Babies moved from striking hospital in North West

Minister of Health Aaron Motsoaledi visits Unit 9 Health Centre in Mmabatho, North West, to check the situation there as Nehawu strike continues.
Minister of Health Aaron Motsoaledi visits Unit 9 Health Centre in Mmabatho, North West, to check the situation there as Nehawu strike continues.
Image: Tiro Ramatlhatse

Five babies were rushed to Mahikeng hospital from Lehurutshe yesterday as Health Minister Aaron Motsoaledi feared more infant deaths as the Nehawu strike and unrest spread in North West.

"This is a bigger problem than health, It's a difficult situation, I must say," he said yesterday while visiting the province that's been set alight by calls for the resignation of premier Supra Mahumapelo.

Motsoaledi has called in the army to help patients who have been hit hard by the Nehawu strike. Since it started three months ago, five clinics, a medicine depot and a provincial hospital have been shut down.

The babies, who were delivered at Lehurutshe hospital in Zeerust, 60km from Mahikeng, were allegedly placed at risk by striking health workers.

"What do newborn babies have to do with this? It's unacceptable. Even in situation of war, people tend to go easy especially when there are babies involved," Motsoaledi said.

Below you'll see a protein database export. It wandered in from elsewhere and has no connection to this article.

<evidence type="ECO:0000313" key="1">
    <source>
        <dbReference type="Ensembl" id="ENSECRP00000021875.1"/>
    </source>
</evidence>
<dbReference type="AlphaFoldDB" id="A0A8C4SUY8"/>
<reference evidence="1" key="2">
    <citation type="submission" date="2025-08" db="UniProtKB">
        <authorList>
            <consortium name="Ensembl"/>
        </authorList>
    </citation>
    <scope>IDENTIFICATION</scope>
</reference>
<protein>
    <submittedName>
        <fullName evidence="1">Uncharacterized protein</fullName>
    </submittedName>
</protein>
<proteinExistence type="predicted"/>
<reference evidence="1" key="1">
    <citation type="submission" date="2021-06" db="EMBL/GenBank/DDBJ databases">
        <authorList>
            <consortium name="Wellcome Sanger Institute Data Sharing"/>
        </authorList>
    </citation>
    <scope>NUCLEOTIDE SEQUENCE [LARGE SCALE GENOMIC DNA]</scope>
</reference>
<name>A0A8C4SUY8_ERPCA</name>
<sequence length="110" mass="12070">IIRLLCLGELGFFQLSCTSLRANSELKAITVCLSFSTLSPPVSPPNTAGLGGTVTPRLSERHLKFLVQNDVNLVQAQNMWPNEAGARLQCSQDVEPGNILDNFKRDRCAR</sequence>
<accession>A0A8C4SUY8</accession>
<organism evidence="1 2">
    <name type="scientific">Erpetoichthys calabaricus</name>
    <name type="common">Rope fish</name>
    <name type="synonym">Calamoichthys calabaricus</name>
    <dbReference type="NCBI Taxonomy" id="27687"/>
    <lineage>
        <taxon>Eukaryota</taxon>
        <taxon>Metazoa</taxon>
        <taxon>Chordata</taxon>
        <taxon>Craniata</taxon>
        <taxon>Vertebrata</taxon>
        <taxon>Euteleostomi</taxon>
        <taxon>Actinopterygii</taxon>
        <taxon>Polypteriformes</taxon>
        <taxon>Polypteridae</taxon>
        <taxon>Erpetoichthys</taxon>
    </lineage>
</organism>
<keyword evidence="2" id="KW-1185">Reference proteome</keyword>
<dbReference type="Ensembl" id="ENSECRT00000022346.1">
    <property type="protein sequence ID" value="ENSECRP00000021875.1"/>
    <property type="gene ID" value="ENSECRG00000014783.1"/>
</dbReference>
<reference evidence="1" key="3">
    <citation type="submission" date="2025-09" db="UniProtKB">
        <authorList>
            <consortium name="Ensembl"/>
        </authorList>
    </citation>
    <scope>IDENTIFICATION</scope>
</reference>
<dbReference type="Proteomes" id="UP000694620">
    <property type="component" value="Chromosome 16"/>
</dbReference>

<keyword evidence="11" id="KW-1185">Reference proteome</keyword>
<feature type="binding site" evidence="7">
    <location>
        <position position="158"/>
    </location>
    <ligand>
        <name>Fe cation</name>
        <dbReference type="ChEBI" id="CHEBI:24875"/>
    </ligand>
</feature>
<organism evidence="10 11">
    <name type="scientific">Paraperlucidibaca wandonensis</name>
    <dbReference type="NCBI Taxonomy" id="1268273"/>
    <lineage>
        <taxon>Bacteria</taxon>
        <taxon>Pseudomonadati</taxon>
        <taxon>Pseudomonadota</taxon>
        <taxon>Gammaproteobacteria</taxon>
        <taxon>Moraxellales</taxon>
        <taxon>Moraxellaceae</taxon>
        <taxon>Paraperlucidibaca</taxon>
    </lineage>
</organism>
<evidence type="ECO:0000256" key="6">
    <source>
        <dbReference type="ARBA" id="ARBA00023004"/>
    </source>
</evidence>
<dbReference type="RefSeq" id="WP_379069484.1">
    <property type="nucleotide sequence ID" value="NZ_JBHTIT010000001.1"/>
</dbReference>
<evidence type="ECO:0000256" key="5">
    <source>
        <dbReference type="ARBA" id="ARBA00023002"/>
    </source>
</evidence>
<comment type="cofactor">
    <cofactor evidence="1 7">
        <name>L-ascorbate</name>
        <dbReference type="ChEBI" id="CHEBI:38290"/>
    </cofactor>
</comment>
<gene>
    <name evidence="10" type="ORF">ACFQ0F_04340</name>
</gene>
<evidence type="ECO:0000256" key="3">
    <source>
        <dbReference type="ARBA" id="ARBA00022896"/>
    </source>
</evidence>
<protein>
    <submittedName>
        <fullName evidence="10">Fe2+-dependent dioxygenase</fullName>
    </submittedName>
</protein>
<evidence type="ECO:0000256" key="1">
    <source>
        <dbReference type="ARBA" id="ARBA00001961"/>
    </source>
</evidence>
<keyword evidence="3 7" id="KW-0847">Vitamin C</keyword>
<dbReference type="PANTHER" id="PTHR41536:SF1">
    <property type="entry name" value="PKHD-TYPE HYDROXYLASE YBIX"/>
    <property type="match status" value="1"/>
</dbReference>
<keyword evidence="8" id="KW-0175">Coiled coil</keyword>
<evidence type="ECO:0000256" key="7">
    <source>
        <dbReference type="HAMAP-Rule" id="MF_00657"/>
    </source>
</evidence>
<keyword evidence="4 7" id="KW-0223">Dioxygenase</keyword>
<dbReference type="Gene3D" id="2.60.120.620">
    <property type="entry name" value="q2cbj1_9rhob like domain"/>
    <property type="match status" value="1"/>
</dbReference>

"Even if strikers had legitimate grievances, what type of human beings are we in South Africa where we don't even respect newborn babies? It's scary."

Motsoaledi said 40 nurses and seven doctors from the army were called in to assist and that another 17 nurses and nine doctors were expected to arrive today.

Motsoaledi said the striking health workers had removed non-striking nurses from the neonatal unit.

"I got so scared. Fortunately, we rushed and brought the babies here.

"What normal human being goes into a hospital and punishes a newborn baby and almost subjects them to death because, if we could not have skipped them out of hospital, they were going to die."

Sowetan reported recently that a month-old baby died when her mother was forced to queue even after explaining she needed urgent medical attention.

Motsoaledi said they were sending the army to other parts of the province too to help out.

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